raise e
    return f

class MyGUITests(unittest.TestCase):
    def setUp(self):
        self.driver = webdriver.Firefox()

    def test_login_page(self):

If test_login_page fails, a screenshot of the browser at the time of the exception will be saved under /tmp/gui/test_login_page.png.

Video recording

We can go even further and record a video of the whole testing session, as it turns out that ffmpeg can capture X sessions with the "x11grab" option. This is interesting beyond simply test debugging, as the video can be used to illustrate the use cases that you are testing, for demos or fancy video documentations.

In order to have ffmpeg on your test node, you can either add compilation steps to the node's post-install script or go the easy way and use an external repository:

# install ffmpeg
sudo rpm --import
sudo rpm -Uvh
sudo yum update
sudo yum install -y ffmpeg

To record the Xfvb buffer, you'd simply run

export FFREPORT=file=/tmp/gui/ffmpeg-$(date +%Y%m%s).log && ffmpeg -f x11grab -video_size 1920x1080 -i$DISPLAY -codec:v mpeg4 -r 16 -vtag xvid -q:v 8 /tmp/gui/tests.avi ```

The catch is that ffmpeg expects the user to press __q__ to stop the recording
and save the video (killing the process will corrupt the video). We can use
[tmux]( to save the day; run your GUI tests like so:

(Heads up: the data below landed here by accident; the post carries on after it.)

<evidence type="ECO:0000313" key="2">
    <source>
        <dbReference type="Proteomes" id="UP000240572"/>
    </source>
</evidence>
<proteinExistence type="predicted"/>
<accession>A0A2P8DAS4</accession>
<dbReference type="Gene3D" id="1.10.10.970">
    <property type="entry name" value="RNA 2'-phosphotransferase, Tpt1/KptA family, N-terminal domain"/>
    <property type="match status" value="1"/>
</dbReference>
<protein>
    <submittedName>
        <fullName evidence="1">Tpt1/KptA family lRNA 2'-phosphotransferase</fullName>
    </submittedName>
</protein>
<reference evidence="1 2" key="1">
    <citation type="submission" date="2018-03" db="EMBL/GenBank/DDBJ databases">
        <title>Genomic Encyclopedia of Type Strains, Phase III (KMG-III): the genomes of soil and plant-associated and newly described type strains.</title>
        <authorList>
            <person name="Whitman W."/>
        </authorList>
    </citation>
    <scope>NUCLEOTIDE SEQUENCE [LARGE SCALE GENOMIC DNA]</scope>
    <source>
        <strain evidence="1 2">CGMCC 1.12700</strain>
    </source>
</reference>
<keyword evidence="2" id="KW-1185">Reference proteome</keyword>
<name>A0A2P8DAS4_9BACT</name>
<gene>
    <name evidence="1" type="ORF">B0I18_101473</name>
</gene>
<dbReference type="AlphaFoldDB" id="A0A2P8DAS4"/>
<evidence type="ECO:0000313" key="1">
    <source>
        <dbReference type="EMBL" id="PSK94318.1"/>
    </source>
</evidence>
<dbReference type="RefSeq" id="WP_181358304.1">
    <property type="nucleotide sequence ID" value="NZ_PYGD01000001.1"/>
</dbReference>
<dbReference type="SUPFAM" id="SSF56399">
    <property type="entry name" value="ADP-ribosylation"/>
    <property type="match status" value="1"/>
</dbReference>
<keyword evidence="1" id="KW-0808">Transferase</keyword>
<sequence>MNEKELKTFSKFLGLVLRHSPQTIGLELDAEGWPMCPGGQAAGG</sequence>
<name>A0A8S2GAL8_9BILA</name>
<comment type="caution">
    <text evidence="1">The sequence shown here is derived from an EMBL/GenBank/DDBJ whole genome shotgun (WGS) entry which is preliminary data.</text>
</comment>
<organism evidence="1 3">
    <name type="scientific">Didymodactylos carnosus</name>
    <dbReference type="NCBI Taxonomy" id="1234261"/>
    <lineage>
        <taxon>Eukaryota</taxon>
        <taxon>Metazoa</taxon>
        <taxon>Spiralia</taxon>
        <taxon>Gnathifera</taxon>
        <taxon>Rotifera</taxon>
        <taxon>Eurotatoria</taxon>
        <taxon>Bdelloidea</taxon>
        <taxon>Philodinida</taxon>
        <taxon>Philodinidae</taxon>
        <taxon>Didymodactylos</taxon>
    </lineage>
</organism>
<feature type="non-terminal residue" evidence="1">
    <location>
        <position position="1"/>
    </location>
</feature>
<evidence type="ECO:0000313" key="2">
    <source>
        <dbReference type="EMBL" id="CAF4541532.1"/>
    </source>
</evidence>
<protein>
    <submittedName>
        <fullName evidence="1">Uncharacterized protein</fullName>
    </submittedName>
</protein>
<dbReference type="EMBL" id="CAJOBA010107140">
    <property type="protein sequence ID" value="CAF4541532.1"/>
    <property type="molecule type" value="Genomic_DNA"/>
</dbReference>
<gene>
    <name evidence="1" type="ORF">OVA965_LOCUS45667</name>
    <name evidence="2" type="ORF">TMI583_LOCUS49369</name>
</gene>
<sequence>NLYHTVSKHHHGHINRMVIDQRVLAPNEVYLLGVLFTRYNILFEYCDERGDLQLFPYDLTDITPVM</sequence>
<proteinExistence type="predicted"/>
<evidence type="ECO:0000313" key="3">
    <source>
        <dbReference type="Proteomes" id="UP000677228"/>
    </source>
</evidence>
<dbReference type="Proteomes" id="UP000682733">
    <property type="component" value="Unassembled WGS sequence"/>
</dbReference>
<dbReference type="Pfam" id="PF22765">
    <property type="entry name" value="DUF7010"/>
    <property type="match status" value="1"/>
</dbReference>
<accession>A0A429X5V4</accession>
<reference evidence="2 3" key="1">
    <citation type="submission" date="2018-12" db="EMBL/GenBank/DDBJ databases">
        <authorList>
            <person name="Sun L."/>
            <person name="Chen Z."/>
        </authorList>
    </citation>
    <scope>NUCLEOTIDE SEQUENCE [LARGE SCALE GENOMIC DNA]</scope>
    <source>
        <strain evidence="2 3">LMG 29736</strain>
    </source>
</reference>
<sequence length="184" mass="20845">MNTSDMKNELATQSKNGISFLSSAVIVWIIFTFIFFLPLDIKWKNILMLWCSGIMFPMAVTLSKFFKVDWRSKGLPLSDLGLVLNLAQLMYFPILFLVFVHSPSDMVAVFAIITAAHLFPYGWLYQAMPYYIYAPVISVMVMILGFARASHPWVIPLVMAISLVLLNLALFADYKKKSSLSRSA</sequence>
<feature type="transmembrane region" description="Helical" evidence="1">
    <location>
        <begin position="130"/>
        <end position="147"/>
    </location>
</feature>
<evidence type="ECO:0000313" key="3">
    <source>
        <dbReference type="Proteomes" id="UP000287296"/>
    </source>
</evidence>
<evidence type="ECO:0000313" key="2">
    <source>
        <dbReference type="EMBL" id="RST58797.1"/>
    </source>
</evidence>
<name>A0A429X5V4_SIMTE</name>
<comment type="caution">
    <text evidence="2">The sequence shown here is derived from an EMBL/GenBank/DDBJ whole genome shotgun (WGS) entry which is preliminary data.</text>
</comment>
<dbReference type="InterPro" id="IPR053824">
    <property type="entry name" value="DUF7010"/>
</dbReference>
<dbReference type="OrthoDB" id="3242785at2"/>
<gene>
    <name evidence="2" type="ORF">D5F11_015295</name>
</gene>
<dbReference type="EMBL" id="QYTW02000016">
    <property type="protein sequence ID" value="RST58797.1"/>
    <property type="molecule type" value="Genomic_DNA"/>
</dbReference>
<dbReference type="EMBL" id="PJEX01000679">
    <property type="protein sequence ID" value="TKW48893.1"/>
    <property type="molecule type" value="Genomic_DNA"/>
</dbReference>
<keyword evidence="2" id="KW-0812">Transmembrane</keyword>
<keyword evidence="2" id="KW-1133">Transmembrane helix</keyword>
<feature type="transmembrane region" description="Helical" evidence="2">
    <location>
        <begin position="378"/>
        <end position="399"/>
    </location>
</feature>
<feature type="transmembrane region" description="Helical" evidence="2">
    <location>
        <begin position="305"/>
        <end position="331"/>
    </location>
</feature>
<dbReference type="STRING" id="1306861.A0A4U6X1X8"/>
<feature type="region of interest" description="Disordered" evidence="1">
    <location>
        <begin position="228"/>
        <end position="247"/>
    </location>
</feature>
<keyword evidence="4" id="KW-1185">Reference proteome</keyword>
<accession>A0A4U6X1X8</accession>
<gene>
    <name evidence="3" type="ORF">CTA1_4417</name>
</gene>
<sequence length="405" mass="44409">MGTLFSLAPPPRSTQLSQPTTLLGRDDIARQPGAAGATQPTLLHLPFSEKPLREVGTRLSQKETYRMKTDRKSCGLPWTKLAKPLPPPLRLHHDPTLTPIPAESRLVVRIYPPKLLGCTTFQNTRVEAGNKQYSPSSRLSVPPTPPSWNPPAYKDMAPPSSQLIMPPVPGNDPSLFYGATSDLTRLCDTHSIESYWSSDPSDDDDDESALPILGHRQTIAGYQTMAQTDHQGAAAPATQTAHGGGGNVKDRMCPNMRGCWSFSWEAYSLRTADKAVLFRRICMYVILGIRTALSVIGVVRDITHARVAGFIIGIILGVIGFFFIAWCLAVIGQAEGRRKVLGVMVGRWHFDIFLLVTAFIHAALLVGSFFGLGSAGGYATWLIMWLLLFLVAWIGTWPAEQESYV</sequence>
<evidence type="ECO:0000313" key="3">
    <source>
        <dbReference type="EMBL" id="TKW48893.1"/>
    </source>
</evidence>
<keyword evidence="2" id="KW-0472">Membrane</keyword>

export DISPLAY=:99
tmux new-session -d -s guiTestRecording 'export FFREPORT=file=/tmp/gui/ffmpeg-$(date +%Y%m%s).log && ffmpeg -f x11grab -video_size 1920x1080 -i'$DISPLAY' -codec:v mpeg4 -r 16 -vtag xvid -q:v 8 /tmp/gui/tests.avi && sleep 5'
tmux send-keys -t guiTestRecording q

Accessing the artifacts

Nodepool destroys VMs when their job is done in order to free resources (that is, after all, the spirit of the cloud). That means that our pictures and videos will be lost unless they're uploaded to an external storage.

Fortunately Software Factory handles this: predefined publishers can be appended to our jobs definitions; one of which allows to push any artifact to a Swift object store. We can then retrieve our videos and screenshots easily.


With little effort, you can now run your selenium tests on virtual hardware as well to further automate your CI pipeline, while still ensuring human supervision.

Further reading